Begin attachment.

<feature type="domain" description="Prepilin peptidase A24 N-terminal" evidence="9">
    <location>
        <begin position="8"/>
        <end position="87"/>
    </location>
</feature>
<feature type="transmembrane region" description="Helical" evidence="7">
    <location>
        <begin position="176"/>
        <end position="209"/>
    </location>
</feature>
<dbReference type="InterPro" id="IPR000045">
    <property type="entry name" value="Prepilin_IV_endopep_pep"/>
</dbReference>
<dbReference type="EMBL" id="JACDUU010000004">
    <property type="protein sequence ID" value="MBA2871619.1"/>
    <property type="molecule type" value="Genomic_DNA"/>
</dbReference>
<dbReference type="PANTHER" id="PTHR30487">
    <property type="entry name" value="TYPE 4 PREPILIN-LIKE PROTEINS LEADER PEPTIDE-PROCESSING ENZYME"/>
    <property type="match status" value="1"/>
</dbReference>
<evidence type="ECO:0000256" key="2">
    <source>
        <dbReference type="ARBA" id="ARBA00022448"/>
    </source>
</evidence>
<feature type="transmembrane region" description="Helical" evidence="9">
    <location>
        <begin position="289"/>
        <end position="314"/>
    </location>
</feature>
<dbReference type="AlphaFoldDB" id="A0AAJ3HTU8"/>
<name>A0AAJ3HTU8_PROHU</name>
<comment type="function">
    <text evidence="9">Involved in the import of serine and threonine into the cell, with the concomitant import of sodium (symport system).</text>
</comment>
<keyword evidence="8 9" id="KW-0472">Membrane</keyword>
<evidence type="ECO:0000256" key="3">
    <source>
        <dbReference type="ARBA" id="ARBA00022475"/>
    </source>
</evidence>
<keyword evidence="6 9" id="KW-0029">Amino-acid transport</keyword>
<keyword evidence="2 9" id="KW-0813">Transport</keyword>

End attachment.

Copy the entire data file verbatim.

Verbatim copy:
<feature type="domain" description="Prepilin peptidase A24 N-terminal" evidence="9">
    <location>
        <begin position="8"/>
        <end position="87"/>
    </location>
</feature>
<feature type="transmembrane region" description="Helical" evidence="7">
    <location>
        <begin position="176"/>
        <end position="209"/>
    </location>
</feature>
<dbReference type="InterPro" id="IPR000045">
    <property type="entry name" value="Prepilin_IV_endopep_pep"/>
</dbReference>
<dbReference type="EMBL" id="JACDUU010000004">
    <property type="protein sequence ID" value="MBA2871619.1"/>
    <property type="molecule type" value="Genomic_DNA"/>
</dbReference>
<dbReference type="PANTHER" id="PTHR30487">
    <property type="entry name" value="TYPE 4 PREPILIN-LIKE PROTEINS LEADER PEPTIDE-PROCESSING ENZYME"/>
    <property type="match status" value="1"/>
</dbReference>
<evidence type="ECO:0000256" key="2">
    <source>
        <dbReference type="ARBA" id="ARBA00022448"/>
    </source>
</evidence>
<feature type="transmembrane region" description="Helical" evidence="9">
    <location>
        <begin position="289"/>
        <end position="314"/>
    </location>
</feature>
<dbReference type="AlphaFoldDB" id="A0AAJ3HTU8"/>
<name>A0AAJ3HTU8_PROHU</name>
<comment type="function">
    <text evidence="9">Involved in the import of serine and threonine into the cell, with the concomitant import of sodium (symport system).</text>
</comment>
<keyword evidence="8 9" id="KW-0472">Membrane</keyword>
<evidence type="ECO:0000256" key="3">
    <source>
        <dbReference type="ARBA" id="ARBA00022475"/>
    </source>
</evidence>
<keyword evidence="6 9" id="KW-0029">Amino-acid transport</keyword>
<keyword evidence="2 9" id="KW-0813">Transport</keyword>